On the beverage front, I had asked for a glass of rosé. It was a small glass (175ml) of regular pink plonk that certainly didn’t warrant the £5.00 we paid for it. The sparkling Badoit was as you’d expect, but rather pricey considering that it’s water, not wine, and Jesus isn’t likely to perform His miracles at Bloody French any time soon. The cappuccini were hot, as advertised, but I’m not going to dedicate any more time to a hot drink with nothing more exciting to its name than a frothy top. It tasted exactly as you’d expect – nothing more, nothing less. This could have been a Starbuck’s coffee i.e. nothing to write home about.
Speaking of frothy tops, the couple just next to us were the obvious product of a Big Night Out and a subsequent one night stand. He was tall, strawberry blond and very English, right down to his Oxford flop of hair, tweed jacket and tan brogues. She was blonde with big eyes and a fine pair of bazookas which were pushed into the public arena by a hypnotic lacy pink bra which was difficult to ignore as it peeked out from a leave-nothing-to-the-imagination white blouse. The food at Bloody French was awful but the entertainment of this pair partly made up for that.
“Are your eyelashes REALLY that long?” asked English. The girl giggled, batting said lashes up at the object of her interest in a way that screamed “I want to lick whipped cream off your torso!” And somehow, without ever mentioning the words ‘false’ or ‘fake’, she admitted that her eyelashes were enhanced as she pushed her upper arms into her sides, promoting her assets once again. “I really shouldn’t go out so much,” she purred, coyly. “Why not?” asked English, genuinely confused by this statement. “Oh because I’ve been out so many times recently and I get really tired.” If you’re male and, like English, you’re confused by this, let me explain what she’s really trying to say. By mentioning that she goes out a lot, she’s saying that she’s popular with a keen social life. She probably thinks he’ll find that attractive, so call this self-advertising, but for all we know, she’s a homebody with a knitting habit. She’s also trying to tell him that she’s ready to give up the long nights for something a bit quieter, presumably him, if he plays his cards right. Given the amount of hair flicking, giggling, bosom thrusting and eye-batting that was going on to my right, I’m pretty sure this girl thought she’d found a catch and she wasn’t about to let go in a hurry. Isn’t human nature fascinating? Lastly, had Darwin been with us, he would have used this couple as an example of natural selection. Physically, they were very well matched.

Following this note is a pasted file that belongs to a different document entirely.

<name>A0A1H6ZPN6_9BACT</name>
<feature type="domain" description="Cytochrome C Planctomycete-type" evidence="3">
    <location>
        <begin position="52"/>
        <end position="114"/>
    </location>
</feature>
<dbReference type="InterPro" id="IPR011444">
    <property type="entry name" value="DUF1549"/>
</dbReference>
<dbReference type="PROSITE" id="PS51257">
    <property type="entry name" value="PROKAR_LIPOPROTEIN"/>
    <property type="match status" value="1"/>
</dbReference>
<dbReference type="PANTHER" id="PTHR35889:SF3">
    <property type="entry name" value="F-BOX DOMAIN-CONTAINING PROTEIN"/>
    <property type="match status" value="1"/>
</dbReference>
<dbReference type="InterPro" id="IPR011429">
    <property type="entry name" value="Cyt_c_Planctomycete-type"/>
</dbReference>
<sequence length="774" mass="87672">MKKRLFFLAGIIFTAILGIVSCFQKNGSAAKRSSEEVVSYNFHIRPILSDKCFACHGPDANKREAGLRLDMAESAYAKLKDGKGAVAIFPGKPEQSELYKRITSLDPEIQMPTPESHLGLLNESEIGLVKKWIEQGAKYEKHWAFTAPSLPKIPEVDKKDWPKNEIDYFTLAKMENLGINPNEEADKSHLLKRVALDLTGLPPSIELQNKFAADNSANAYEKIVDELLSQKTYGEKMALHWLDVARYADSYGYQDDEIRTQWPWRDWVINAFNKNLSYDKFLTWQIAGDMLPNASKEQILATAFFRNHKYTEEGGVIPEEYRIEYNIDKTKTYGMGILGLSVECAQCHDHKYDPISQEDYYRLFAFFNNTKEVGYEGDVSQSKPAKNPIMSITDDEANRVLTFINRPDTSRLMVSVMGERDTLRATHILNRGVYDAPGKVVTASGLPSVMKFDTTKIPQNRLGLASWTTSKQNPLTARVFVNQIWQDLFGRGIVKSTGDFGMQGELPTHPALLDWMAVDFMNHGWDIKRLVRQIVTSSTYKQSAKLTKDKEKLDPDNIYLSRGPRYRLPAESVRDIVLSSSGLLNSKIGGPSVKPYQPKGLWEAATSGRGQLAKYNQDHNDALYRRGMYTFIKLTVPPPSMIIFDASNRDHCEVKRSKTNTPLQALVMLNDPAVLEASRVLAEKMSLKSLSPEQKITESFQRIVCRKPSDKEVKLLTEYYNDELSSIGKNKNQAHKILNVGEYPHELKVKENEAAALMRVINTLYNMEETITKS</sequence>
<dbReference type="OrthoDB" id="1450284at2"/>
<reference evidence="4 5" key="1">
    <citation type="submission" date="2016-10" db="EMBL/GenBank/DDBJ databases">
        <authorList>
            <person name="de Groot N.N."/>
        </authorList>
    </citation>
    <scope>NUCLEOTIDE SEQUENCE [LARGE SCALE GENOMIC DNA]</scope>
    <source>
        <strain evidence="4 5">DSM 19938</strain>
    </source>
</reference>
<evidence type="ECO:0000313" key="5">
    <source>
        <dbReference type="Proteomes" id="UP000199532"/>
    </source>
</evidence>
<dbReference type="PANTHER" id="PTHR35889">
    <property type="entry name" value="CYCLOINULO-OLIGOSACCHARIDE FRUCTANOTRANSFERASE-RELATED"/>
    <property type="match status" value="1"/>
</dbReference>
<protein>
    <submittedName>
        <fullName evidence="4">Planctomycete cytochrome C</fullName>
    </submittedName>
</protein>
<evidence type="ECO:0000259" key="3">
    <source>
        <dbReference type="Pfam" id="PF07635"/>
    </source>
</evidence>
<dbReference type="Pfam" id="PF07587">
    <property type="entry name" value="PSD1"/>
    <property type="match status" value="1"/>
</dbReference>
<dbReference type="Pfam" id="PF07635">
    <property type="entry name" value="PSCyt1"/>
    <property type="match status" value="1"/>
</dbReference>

Apart from the table-side entertainment with heaving bosoms, however, we won’t be returning to Bloody French. Why? Because for us, eating at Bloody French was a Bloody Big Mistake. Point final.